Cressida Campbell

Australian artist, born in Sydney. She studied at East Sydney Technical College in 1978 and 1979.

Interested in woodblock printing, Campbell studied in 1980 at the Yoshida Hanga Academy in Tokyo.

She exhibited in London in 2001 (Germaine Greer introduced her at the opening) and 2003. As of 2006, her technique centers on painting her woodblocks in preparation for hand-printing with them. Margaret Preston is described as a strong influence on her. (Wikipedia)

"When Matisse said that the painter of the future would be a decorator such as the world has never known, he was not being a prophet of doom....

....By Bonnard’s standards, Cressida Campbell would be considered an intimist, rather than a decorator – an artist devoted to the data of everyday life, not the grand classical themes. But such a distinction no longer applies to contemporary art: an arena in which the grandest themes are often allied with the blandest execution.

Most artists see print-making as a means of making their work accessible to a wider audience by producing large editions. Not Cressida Campbell: her prints are made in editions of one. She begins with a sheet of plywood on which a design is carefully drawn. “If the drawing is wrong, then everything goes wrong”, she says; so this part of the process absorbs a great deal of time and concentration. Next, she carves out each line with a small engraving tool, and uses small brushes to apply watercolours to the separate segments. After several coats of paint, she freshens up the image with a spray of water and takes a single impression. The end result is one coloured block, and one print – its mirror image.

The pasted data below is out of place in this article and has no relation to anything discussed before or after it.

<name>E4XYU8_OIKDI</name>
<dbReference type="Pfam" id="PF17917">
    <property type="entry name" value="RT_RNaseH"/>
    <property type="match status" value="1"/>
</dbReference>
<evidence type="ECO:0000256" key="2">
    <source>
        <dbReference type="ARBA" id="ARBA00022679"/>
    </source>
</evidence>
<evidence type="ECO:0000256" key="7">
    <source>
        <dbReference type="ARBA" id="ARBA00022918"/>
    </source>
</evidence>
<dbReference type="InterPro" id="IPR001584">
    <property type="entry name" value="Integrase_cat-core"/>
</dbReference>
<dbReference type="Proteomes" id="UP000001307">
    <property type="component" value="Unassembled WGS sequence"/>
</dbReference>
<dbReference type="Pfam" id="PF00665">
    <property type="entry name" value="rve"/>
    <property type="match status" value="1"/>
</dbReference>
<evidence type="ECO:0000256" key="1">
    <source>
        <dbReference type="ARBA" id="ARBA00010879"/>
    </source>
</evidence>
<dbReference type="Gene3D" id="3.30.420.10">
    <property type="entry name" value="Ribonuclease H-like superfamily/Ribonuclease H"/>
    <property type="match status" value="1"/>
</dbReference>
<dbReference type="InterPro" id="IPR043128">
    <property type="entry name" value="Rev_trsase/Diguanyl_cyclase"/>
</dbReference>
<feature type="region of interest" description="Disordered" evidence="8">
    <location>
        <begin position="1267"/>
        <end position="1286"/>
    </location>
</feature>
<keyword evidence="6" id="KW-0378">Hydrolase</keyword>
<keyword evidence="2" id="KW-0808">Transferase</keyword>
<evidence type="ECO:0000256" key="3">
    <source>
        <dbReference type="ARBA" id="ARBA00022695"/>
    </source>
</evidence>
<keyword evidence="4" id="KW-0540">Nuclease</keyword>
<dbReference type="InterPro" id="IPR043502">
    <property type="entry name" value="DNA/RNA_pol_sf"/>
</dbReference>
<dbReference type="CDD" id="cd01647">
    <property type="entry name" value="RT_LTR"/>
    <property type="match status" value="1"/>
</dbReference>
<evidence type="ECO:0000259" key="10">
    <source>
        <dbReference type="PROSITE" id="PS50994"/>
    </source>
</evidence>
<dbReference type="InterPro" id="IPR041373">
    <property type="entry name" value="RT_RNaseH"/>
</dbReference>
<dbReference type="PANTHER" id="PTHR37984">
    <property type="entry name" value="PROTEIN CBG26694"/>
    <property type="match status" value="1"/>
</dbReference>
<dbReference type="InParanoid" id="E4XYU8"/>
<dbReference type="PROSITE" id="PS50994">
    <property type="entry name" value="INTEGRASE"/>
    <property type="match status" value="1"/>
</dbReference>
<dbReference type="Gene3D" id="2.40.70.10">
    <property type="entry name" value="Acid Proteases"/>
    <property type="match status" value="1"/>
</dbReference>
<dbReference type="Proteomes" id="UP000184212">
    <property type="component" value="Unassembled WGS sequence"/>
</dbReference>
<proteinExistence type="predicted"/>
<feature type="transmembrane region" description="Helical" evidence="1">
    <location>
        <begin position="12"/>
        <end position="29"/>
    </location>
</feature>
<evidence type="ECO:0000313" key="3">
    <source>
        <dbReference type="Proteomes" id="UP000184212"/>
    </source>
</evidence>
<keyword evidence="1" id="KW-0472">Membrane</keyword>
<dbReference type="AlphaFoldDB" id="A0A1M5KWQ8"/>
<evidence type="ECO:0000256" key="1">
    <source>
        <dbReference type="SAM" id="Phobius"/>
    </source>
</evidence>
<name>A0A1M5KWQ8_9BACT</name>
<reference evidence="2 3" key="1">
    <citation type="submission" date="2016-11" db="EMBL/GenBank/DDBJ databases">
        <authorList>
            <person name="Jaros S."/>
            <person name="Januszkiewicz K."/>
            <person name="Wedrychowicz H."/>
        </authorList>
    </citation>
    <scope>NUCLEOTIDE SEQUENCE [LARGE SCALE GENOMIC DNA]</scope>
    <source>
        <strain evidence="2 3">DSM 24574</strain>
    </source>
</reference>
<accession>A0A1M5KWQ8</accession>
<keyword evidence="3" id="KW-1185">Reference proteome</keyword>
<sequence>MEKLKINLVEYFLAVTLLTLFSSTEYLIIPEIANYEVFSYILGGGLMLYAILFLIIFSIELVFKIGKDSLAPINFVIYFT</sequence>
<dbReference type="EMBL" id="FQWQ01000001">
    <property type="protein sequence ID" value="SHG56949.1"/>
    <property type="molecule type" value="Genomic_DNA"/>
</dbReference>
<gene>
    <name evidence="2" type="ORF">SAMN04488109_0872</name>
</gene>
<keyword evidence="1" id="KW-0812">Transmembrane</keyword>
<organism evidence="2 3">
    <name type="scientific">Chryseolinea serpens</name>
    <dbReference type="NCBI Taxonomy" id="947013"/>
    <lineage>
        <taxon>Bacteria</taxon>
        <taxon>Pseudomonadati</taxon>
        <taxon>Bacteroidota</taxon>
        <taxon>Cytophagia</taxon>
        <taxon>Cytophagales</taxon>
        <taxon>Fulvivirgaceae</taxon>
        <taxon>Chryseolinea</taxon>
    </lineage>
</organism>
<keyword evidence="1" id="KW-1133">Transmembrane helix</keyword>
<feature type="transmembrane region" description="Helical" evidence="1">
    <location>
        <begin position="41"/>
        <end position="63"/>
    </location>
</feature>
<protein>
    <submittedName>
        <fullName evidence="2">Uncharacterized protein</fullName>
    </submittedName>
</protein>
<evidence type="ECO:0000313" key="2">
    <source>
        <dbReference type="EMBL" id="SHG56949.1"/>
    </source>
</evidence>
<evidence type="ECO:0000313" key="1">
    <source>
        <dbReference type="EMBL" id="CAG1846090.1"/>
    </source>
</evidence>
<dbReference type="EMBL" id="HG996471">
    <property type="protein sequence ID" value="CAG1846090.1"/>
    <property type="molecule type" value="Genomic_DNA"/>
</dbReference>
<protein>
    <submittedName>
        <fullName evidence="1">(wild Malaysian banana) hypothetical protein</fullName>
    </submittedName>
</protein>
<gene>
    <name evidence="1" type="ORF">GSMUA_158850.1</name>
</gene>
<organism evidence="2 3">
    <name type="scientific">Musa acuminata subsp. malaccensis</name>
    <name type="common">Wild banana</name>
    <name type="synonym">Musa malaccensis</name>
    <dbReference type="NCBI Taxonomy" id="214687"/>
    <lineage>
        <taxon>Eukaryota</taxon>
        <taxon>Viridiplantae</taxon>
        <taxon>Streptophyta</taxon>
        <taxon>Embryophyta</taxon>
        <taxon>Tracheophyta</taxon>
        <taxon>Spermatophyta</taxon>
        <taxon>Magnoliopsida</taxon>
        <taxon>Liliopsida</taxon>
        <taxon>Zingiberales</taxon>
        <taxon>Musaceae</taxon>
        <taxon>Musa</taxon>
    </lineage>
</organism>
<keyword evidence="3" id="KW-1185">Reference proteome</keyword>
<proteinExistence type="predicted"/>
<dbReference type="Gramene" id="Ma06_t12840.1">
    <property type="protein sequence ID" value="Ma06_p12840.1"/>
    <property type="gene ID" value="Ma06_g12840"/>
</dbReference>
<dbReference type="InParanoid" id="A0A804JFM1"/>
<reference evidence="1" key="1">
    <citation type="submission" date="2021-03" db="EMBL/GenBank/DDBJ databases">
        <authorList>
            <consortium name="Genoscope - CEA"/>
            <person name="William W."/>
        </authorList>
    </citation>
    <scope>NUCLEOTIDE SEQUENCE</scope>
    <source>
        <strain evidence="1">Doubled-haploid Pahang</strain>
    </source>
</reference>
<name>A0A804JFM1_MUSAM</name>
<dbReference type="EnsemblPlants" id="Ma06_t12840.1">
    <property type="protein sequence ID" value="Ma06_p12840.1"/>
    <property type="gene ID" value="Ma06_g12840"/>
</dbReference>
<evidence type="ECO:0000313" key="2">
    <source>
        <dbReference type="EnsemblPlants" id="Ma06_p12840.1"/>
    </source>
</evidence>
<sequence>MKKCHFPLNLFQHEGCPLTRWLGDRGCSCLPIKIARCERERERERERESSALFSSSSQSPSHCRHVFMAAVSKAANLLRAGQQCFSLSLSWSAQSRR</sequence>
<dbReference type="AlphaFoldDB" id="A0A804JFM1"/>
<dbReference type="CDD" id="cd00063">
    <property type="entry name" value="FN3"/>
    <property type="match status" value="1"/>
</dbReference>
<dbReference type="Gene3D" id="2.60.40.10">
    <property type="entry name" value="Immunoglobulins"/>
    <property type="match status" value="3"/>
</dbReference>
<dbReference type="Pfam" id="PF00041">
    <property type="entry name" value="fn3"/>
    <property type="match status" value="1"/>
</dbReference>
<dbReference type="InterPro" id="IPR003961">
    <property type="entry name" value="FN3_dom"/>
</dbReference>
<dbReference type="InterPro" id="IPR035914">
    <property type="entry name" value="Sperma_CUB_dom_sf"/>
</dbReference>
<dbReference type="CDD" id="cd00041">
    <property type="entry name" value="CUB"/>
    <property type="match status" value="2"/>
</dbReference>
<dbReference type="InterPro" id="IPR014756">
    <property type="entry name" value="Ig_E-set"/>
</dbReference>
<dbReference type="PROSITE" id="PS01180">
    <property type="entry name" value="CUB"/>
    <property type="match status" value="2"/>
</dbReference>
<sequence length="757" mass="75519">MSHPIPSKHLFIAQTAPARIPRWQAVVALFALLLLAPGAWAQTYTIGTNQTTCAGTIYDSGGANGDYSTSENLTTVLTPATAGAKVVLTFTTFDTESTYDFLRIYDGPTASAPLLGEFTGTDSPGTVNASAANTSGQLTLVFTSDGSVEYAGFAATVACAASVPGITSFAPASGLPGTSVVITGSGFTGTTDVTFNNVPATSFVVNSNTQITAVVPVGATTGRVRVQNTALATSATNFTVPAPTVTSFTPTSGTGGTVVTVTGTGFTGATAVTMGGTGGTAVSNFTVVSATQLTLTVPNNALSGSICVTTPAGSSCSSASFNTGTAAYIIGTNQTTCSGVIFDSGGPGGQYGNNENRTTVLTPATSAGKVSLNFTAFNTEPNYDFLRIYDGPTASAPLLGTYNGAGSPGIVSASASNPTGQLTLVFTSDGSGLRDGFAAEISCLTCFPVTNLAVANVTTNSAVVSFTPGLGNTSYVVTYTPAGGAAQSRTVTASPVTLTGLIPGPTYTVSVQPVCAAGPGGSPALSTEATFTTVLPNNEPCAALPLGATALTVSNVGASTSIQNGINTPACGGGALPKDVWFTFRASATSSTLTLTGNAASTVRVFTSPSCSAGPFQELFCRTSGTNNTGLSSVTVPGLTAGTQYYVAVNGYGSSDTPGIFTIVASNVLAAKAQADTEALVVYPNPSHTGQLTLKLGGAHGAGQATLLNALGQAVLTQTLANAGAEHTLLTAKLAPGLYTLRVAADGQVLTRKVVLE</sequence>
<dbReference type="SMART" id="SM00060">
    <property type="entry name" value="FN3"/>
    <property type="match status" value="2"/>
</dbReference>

As a young artist with an old-fashioned dedication to solving problems of composition, Campbell argues that subject matter is secondary – what really matters are “the subtleties of design and pattern”. She admits this leads to a degree of stylisation and a preference for..." Continued at
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First Collected by

Suzan Hamer


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